There is no shame in seeking help and talking to people. I only had two sessions speaking with a professional and the simple feeling of getting everything off my chest helped. A problem shared is a problem halved.

Whilst some may think that a majority of society operates by the mentality that “Men can’t have problems”, this isn’t the case. No one is going to think any less of you if you speak to them about how you are feeling. Bottling things up will not work. It will end up eating you alive.

There are many men’s groups around to speak with and please go in with an open mind. Be aware however of some support groups who exude an “Us Vs Them” mentality. These are the types you want to stay away from. It should be about both parents working together for the best interests of the child, not about women versus men.

Find a hobby to take your mind off things. Whether it’s joining the local sports club, seeing your friends more often or catching up with those you haven’t seen in awhile, or even taking up origami, the ability to learn to relax is one that will prove useful.

Learn to laugh at the situation. This might sound odd but honestly how ridiculous is the situation of being restricted from seeing your child! If you start to feel down, just think about it for a minute, know within yourself you are doing everything right, and laugh.

Every situation in life is a mindset. The brain is a very powerful tool and once you have learnt to master it you can achieve and conquer any situation. Whilst it is hard to do at times, if you can learn to control your mindset and outlook, you will feel a lot better for it.

Educate yourself. If you haven’t been in this situation before you may not know your full legal rights and entitlements. You will benefit from putting in the research should you decide to go to court and represent yourself. The internet can prove to be a huge resource for information and there are also free telephone advice lines.

It also pays to sit down for a discussion with a lawyer specialising in family law. I am very pro self representation, mainly because of the extravagant amounts being charged if you decide to be represented in court by a lawyer, yet picking the brains of a professional does comes in handy.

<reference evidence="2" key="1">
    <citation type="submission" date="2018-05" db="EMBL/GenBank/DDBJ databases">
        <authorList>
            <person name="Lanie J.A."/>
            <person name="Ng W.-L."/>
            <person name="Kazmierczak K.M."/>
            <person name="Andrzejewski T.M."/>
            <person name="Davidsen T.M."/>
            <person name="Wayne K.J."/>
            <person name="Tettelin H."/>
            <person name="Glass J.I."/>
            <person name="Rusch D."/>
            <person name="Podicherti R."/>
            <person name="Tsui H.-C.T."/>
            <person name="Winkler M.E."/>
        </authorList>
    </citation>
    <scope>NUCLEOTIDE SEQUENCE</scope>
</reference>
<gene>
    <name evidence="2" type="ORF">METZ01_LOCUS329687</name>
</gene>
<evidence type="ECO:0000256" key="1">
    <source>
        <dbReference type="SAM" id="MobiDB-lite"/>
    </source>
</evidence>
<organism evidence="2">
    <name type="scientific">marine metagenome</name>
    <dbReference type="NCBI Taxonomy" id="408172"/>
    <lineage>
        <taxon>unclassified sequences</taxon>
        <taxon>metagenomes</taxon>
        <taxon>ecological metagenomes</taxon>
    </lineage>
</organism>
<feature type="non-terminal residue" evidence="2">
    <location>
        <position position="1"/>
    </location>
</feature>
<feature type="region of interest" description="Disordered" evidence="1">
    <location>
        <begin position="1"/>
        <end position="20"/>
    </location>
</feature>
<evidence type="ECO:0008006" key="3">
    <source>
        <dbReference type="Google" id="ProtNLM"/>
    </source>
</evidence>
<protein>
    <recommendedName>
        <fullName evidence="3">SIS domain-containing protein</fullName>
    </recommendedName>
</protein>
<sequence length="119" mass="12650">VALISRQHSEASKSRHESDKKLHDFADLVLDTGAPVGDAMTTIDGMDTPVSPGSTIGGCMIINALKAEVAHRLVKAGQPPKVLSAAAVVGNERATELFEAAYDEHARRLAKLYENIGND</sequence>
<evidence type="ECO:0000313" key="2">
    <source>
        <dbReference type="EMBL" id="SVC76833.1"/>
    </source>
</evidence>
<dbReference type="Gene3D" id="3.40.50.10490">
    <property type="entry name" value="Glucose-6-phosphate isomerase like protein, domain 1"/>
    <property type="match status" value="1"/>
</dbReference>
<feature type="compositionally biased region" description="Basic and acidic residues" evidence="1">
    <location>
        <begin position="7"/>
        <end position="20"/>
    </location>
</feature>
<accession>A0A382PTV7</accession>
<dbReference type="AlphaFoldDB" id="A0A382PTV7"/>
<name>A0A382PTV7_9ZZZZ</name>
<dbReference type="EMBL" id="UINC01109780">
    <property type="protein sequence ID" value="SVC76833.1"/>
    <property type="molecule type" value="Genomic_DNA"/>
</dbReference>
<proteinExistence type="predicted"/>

However, one lawyer I went to see early on was late with the appointment, only spoke to me for twenty minutes, dodged the questions I asked, ended up telling me nothing I didn’t already know and sent me a bill for over $200! So, ask around before going to see a lawyer and only go on referrals from others.

Anyway, what parent thinks that it’s their right to tell an innocent child that – No, you can’t see your father/mother/aunty/uncle/grandparents etc. This is where the best interests of a child get pushed aside and the deciding parent’s selfishness takes the number one spot. Let’s remember that children are human beings with feelings and emotions, not possessions. I think some parents forget that.

One of the final points I would like to make is realise that you can only control your own actions. No matter how much people would like to inject some sense into those parents who restrict access, the only one who can change is the person in question. Just as the only person that can control your actions is yourself. You can choose to change others, or you can choose to change yourself. You will find the latter is a hell of a lot easier. Remember, it’s all about the mindset. Control your own actions and know within yourself you are doing the right thing.

As society continues to allow these morally corrupt parents to continue restricting access, we will only see more public protests. Whilst I don’t condone illegal behaviour, it’s an issue that could certainly use more publicity.

Do we need the Federal Government to change legislation in order to nanny people in how to be good parents? Or is it possible that as a society can we learn to put the children’s best interests before our own thoughts of petty personal gain?